New Ways to Do the Old – Bay Area Discovery Museum

New Ways to Do the Old

Come up with new ways to do common everyday activities! Sometimes we lose track of how routine our activities can become, and making an effort to do such things differently can make us more aware of what we take for granted.

Materials Required

  • Paper
  • Something to write with


1. As a group, make a list of ordinary activities that people do every day. Here are some suggestions:

  • Put on a coat
  • Walk across a room
  • Brush your teeth
  • Go to school
  • Greet people on the phone
  • Sleep
  • Sneeze
  • Hop
  • Say “I love you”
  • Tell a story
  • Eat Chinese food
  • Capture a butterfly

2. Taking turns, have each person select an activity from the list.

3. Describe or act out at least five different ways to accomplish what the activity is meant to do. You can ask, "What are at least five ways to [insert your activity]."

4. Take turns until each person has gone.

Additional Tips

Try these add-on activities:

  • Make a list of things based on a theme, such as things you do at school or things to do at the pool.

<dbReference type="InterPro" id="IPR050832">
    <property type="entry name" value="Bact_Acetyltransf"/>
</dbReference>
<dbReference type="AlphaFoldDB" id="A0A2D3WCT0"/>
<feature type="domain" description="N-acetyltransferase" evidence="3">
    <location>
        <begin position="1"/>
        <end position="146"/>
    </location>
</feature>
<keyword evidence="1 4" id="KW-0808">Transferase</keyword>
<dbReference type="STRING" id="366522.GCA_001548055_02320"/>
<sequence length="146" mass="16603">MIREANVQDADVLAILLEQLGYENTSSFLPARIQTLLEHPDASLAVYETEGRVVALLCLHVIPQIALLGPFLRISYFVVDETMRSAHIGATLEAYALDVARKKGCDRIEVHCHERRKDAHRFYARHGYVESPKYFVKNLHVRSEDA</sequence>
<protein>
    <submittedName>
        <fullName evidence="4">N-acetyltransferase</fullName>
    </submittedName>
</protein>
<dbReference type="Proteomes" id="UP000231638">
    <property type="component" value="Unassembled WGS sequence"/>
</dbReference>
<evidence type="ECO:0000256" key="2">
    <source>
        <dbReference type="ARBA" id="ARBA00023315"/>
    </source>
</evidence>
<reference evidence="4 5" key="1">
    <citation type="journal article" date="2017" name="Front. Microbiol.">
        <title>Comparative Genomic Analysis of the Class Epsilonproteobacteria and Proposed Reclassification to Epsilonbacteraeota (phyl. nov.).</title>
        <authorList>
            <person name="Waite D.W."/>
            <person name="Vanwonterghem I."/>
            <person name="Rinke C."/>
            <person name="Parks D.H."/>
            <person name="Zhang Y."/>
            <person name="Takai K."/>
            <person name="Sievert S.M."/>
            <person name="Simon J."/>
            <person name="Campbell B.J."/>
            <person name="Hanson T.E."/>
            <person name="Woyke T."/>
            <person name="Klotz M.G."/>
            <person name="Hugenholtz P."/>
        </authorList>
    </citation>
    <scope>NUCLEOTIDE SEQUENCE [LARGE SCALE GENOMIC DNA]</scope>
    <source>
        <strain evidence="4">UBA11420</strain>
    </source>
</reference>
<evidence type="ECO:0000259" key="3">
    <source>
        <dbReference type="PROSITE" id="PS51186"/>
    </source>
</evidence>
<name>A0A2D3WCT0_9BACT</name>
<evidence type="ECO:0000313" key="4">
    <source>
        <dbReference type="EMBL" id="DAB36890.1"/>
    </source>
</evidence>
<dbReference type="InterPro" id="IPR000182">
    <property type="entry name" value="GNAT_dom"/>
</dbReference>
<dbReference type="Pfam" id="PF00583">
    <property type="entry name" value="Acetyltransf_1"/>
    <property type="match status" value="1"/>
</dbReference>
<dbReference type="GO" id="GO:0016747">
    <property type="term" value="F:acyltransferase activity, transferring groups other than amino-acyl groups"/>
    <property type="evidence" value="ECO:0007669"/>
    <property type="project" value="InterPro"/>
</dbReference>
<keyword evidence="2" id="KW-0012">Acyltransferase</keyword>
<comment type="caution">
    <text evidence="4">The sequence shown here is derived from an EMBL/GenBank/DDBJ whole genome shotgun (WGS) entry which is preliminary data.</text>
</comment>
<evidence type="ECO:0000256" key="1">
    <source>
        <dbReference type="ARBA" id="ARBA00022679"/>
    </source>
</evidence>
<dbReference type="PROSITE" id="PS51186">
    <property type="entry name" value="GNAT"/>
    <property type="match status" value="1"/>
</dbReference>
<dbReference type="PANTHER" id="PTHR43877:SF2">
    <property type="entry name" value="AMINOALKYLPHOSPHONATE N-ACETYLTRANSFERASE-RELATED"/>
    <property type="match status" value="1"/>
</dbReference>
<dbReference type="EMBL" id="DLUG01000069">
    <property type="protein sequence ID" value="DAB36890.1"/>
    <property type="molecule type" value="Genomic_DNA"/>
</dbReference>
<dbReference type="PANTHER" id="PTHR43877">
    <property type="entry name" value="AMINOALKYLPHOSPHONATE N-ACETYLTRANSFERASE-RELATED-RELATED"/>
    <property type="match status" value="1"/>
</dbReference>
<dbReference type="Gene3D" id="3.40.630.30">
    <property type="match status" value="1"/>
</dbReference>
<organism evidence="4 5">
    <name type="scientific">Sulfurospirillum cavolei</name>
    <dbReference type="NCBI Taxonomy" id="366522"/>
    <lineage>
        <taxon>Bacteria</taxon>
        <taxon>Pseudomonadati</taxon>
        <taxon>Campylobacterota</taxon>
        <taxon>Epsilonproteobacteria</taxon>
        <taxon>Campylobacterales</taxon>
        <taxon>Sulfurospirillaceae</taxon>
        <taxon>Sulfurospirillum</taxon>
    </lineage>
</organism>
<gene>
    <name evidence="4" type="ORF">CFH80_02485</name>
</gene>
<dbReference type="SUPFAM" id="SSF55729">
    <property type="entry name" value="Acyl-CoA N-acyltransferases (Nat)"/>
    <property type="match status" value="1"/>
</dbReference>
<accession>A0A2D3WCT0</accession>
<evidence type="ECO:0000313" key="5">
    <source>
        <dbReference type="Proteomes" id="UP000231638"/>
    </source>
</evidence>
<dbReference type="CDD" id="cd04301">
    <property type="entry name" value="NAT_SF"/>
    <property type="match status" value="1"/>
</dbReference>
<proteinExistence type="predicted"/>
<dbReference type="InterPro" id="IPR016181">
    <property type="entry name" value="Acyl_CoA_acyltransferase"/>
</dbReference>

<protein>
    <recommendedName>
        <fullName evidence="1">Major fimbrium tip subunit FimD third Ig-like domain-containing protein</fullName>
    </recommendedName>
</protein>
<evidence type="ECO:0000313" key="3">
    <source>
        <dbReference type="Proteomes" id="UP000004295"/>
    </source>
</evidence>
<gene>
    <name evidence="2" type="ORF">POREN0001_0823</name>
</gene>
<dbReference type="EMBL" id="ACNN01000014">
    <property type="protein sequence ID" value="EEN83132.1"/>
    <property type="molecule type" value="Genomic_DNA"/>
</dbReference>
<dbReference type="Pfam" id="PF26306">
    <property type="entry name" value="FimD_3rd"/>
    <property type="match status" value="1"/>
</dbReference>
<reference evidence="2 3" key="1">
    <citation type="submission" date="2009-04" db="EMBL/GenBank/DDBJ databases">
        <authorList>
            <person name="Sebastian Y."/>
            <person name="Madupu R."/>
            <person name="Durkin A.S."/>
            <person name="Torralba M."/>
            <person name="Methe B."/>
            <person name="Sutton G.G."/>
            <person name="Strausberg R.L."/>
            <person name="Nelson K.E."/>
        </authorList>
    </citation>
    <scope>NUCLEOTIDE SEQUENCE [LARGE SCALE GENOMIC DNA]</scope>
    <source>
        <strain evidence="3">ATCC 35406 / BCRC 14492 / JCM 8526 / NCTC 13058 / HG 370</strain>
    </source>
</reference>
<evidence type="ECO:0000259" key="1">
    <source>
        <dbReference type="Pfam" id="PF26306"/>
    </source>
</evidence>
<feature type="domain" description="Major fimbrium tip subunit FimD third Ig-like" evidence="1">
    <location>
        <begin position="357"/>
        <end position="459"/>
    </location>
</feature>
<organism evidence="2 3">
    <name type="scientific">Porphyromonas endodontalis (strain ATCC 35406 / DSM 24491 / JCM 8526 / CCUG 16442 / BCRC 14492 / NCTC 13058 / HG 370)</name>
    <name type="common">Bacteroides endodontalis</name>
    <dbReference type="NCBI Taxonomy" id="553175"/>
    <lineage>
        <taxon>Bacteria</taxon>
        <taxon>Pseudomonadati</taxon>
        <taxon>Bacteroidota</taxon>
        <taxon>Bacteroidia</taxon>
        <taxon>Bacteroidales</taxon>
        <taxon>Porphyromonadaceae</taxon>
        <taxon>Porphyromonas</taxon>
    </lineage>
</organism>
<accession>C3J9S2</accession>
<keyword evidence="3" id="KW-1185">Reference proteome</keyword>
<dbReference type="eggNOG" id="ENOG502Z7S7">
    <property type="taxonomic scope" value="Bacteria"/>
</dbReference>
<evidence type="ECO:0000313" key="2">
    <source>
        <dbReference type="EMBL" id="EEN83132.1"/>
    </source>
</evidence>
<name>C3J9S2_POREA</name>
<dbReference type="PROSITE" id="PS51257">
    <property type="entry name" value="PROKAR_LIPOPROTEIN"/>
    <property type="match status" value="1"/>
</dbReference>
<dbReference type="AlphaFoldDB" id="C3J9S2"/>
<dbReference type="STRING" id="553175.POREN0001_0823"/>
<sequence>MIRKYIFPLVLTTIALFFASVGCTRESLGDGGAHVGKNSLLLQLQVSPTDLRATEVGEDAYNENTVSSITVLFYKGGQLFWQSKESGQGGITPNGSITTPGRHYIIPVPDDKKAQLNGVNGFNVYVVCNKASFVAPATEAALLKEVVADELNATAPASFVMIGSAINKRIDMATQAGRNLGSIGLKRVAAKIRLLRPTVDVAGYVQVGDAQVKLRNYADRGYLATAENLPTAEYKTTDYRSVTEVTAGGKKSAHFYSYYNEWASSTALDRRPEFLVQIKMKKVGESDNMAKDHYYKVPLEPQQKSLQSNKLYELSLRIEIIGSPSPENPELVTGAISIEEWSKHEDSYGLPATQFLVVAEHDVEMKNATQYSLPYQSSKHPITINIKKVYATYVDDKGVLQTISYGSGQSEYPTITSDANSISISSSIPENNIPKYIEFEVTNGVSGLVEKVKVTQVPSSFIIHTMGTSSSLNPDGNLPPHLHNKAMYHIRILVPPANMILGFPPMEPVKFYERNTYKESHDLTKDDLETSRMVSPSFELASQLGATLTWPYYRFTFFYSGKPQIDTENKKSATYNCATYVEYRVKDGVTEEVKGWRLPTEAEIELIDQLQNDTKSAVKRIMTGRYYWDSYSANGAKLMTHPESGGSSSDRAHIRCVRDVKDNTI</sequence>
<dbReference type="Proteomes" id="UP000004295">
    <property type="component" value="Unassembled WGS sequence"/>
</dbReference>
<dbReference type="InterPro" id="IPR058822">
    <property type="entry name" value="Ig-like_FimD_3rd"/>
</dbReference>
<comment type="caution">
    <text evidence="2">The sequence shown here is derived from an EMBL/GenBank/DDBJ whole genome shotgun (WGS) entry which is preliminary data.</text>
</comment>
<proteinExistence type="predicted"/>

• Vote on which new ideas were the most original and useful.
  • Draw a new invention or sketch an idea for a new business that puts into use an original and useful idea.

Links to Creativity

There are many activities that we do every day where it seems like we’re on autopilot. Walks to school or to work, getting dressed and many other things become “as usual.” What happens when we find alternative paths for our walks or alternative uses for things we use every day? Well, this type of exercise is precisely what creativity researchers look at during divergent thinking tasks, or what some may call brainstorming. In fact, one type of divergent thinking task is called “unusual uses,” which asks a person to list as many unusual uses as possible for a common item (for example, a toothbrush). So, when children do this activity, they are participating in a very specific part of the creative process!

Supporting research includes:

Guilford, J. P. (1956). The structure of intellect. Psychological Bulletin53(4), 267-293.

Langer, E. J. (1989). Minding matters: The consequences of mindlessness–mindfulness. Advances in Experimental Social Psychology22, 137-173.

Runco, M. A. (2008). Commentary: Divergent thinking is not synonymous with creativity. Psychology of Aesthetics, Creativity, and the Arts, 2, 93-96.


This activity was contributed by the Center for Childhood Creativity ©2014. It has been adapted with permission from Bruce E. Honig’s In The Pursuit of the Aha! ©2005. For more information and resources see or

New Ways to Do the Old

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